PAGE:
The Second Department, reversing Supreme Court, determined defendant WFG, a title insurance company, should not have been granted summary judgment on the “apparent authority” cause of action. WFG had terminated its agency relationship with NMR and had served a temporary restraining order on NMR prohibiting NMR from issuing any title insurance underwritten by WFG. The day after the restraining order was served, NMR issued a policy to plaintiff on property which turned out to have been encumbered with millions of dollars of liens. WFG was able to prove NMR did not have actual authority to issue the policy, but did not demonstrate NMR did not have apparent authority to issue the policy:
In the absence of actual authority, a principal may still be bound by the actions of a person who has apparent authority … . “Essential to the creation of apparent authority are words or conduct of the principal, communicated to a third party, that give rise to the appearance and belief that the agent possesses authority to enter into a transaction” … . The proponent of a motion for summary judgment must make a prima facie showing of entitlement to judgment as a matter of law, tendering sufficient evidence to demonstrate the absence of any material issues of fact … . Failure to make such a showing requires a denial of the motion, regardless of the sufficiency of the opposing papers … .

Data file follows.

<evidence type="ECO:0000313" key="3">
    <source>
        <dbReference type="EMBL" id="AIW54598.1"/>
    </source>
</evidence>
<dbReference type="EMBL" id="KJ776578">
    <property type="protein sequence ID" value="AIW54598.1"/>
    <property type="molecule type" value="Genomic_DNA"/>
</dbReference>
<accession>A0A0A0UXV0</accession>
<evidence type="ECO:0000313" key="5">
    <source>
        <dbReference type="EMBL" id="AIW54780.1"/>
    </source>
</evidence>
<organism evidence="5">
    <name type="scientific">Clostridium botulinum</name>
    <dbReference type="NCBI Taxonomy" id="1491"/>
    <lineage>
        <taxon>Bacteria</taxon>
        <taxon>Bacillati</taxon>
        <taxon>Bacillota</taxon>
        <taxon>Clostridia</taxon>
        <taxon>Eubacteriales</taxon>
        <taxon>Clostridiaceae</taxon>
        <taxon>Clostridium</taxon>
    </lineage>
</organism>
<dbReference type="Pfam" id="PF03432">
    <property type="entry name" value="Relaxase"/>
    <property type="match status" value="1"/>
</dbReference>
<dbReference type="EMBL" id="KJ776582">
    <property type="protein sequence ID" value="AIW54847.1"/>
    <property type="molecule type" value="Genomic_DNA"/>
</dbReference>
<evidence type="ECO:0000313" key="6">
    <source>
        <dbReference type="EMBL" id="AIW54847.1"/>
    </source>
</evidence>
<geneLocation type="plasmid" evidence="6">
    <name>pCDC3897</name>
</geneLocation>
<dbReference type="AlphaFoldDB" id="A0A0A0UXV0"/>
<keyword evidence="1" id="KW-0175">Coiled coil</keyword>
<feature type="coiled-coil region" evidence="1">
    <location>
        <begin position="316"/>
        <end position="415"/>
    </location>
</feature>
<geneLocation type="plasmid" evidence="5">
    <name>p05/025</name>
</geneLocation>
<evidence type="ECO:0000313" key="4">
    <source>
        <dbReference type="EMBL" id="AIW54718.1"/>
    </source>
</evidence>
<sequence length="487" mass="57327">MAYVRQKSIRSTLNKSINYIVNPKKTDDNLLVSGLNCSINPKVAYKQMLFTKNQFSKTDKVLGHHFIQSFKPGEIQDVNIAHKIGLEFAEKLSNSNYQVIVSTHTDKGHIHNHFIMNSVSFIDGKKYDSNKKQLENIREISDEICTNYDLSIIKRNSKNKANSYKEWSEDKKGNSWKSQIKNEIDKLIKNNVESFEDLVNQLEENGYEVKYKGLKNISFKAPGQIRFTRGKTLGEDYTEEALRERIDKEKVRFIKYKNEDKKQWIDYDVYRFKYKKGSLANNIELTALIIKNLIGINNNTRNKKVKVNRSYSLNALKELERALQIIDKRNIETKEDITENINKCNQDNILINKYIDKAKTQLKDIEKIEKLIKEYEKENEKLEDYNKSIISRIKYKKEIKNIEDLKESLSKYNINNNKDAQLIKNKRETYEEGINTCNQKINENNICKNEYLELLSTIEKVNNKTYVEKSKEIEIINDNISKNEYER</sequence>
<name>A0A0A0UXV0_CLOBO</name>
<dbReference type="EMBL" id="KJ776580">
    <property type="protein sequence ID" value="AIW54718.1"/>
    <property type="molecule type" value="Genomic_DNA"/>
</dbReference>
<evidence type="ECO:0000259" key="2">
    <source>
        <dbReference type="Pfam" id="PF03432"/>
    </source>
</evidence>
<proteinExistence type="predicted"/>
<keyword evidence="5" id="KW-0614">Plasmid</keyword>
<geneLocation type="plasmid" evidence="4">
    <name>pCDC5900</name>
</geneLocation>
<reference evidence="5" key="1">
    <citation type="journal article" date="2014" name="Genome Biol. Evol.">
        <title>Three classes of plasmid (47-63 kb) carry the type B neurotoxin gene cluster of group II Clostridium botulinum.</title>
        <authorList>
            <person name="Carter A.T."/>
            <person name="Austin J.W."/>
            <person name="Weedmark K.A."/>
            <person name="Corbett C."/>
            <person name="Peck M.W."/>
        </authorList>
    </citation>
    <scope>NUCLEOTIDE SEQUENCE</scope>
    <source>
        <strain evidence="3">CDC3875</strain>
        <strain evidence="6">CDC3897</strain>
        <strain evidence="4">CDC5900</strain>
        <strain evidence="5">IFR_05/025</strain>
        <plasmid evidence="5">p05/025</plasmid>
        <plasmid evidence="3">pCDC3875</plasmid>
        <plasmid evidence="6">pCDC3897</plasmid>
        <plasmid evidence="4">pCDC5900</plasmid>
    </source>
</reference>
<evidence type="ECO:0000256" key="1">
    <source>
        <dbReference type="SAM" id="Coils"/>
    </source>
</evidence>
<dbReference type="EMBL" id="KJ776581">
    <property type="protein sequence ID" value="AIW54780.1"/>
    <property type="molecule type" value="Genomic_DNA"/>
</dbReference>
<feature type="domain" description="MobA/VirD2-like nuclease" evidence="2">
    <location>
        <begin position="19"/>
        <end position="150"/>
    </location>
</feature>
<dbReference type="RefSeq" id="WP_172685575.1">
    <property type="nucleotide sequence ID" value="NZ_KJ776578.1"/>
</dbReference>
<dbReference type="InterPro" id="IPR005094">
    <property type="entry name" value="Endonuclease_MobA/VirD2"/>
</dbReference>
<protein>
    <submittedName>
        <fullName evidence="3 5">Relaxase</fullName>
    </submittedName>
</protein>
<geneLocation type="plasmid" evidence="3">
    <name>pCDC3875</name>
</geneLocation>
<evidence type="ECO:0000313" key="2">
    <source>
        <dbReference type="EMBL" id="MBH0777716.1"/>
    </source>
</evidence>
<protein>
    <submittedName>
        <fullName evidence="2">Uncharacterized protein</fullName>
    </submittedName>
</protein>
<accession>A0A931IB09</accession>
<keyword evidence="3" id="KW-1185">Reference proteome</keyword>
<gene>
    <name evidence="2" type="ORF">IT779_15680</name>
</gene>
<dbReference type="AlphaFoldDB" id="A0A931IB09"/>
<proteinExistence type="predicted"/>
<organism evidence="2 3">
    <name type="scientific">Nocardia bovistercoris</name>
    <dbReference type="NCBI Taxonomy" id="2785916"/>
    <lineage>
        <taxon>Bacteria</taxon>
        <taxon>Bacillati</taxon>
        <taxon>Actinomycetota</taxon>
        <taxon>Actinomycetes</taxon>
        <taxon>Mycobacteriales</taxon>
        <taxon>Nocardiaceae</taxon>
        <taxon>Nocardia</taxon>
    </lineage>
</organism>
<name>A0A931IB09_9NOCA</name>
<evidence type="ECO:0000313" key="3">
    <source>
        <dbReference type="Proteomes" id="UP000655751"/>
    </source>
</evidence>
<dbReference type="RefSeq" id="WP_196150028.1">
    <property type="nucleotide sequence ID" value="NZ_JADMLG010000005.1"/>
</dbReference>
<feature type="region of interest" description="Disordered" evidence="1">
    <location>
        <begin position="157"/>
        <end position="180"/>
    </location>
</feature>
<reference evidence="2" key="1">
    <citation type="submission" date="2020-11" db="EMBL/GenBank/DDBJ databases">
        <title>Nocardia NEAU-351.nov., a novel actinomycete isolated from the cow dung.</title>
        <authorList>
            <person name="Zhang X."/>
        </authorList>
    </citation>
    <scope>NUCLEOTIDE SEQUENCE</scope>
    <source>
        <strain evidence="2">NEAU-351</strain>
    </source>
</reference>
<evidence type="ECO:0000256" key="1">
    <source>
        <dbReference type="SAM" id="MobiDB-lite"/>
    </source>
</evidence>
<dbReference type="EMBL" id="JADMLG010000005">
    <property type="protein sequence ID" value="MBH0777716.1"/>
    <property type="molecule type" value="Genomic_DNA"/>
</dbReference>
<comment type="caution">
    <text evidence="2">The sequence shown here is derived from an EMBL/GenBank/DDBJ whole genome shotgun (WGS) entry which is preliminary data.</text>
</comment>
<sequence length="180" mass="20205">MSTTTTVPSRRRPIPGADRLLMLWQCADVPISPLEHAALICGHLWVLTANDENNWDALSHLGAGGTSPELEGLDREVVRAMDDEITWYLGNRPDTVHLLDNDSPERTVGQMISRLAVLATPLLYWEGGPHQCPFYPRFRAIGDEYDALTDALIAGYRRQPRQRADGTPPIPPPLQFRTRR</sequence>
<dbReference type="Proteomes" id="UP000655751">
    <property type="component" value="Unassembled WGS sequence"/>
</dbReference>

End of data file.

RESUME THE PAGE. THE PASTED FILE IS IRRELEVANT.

Here, WFG failed to establish, prima facie, that NMR Realty lacked apparent authority to issue the policy. WFG merely pointed to gaps in the plaintiff’s proof, which was insufficient to meet its prima facie burden as the party moving for summary judgment … . Schwartz v WFG Natl. Tit. Ins. Co., 2021 NY Slip Op 01279, Second Dept 3-3-21